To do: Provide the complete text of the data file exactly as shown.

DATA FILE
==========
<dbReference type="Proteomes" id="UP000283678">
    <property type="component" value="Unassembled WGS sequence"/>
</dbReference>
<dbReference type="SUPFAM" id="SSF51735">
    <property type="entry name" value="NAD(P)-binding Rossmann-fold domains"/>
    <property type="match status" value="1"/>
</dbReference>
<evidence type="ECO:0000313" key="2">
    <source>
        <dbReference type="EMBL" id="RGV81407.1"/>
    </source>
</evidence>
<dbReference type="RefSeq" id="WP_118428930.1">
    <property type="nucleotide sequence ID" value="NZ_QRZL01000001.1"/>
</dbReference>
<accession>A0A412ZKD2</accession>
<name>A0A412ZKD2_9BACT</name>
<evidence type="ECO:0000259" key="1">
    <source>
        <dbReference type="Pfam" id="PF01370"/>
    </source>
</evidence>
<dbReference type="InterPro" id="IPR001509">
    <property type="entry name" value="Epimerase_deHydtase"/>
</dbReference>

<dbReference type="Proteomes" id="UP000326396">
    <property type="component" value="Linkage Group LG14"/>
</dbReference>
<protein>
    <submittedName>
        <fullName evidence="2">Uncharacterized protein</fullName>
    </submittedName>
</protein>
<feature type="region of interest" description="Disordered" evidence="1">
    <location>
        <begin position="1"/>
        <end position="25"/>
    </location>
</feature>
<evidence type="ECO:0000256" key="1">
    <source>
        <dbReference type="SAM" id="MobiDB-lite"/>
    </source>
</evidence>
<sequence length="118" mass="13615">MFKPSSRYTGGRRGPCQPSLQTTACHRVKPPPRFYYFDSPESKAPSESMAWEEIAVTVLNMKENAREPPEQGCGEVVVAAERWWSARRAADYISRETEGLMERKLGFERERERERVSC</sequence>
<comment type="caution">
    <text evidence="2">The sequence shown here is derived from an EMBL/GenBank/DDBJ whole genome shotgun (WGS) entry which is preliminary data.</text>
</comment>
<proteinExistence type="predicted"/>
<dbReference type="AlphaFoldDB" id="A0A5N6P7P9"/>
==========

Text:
<dbReference type="Proteomes" id="UP000283678">
    <property type="component" value="Unassembled WGS sequence"/>
</dbReference>
<dbReference type="SUPFAM" id="SSF51735">
    <property type="entry name" value="NAD(P)-binding Rossmann-fold domains"/>
    <property type="match status" value="1"/>
</dbReference>
<evidence type="ECO:0000313" key="2">
    <source>
        <dbReference type="EMBL" id="RGV81407.1"/>
    </source>
</evidence>
<dbReference type="RefSeq" id="WP_118428930.1">
    <property type="nucleotide sequence ID" value="NZ_QRZL01000001.1"/>
</dbReference>
<accession>A0A412ZKD2</accession>
<name>A0A412ZKD2_9BACT</name>
<evidence type="ECO:0000259" key="1">
    <source>
        <dbReference type="Pfam" id="PF01370"/>
    </source>
</evidence>
<dbReference type="InterPro" id="IPR001509">
    <property type="entry name" value="Epimerase_deHydtase"/>
</dbReference>

<dbReference type="Proteomes" id="UP000326396">
    <property type="component" value="Linkage Group LG14"/>
</dbReference>
<protein>
    <submittedName>
        <fullName evidence="2">Uncharacterized protein</fullName>
    </submittedName>
</protein>
<feature type="region of interest" description="Disordered" evidence="1">
    <location>
        <begin position="1"/>
        <end position="25"/>
    </location>
</feature>
<evidence type="ECO:0000256" key="1">
    <source>
        <dbReference type="SAM" id="MobiDB-lite"/>
    </source>
</evidence>
<sequence length="118" mass="13615">MFKPSSRYTGGRRGPCQPSLQTTACHRVKPPPRFYYFDSPESKAPSESMAWEEIAVTVLNMKENAREPPEQGCGEVVVAAERWWSARRAADYISRETEGLMERKLGFERERERERVSC</sequence>
<comment type="caution">
    <text evidence="2">The sequence shown here is derived from an EMBL/GenBank/DDBJ whole genome shotgun (WGS) entry which is preliminary data.</text>
</comment>
<proteinExistence type="predicted"/>
<dbReference type="AlphaFoldDB" id="A0A5N6P7P9"/>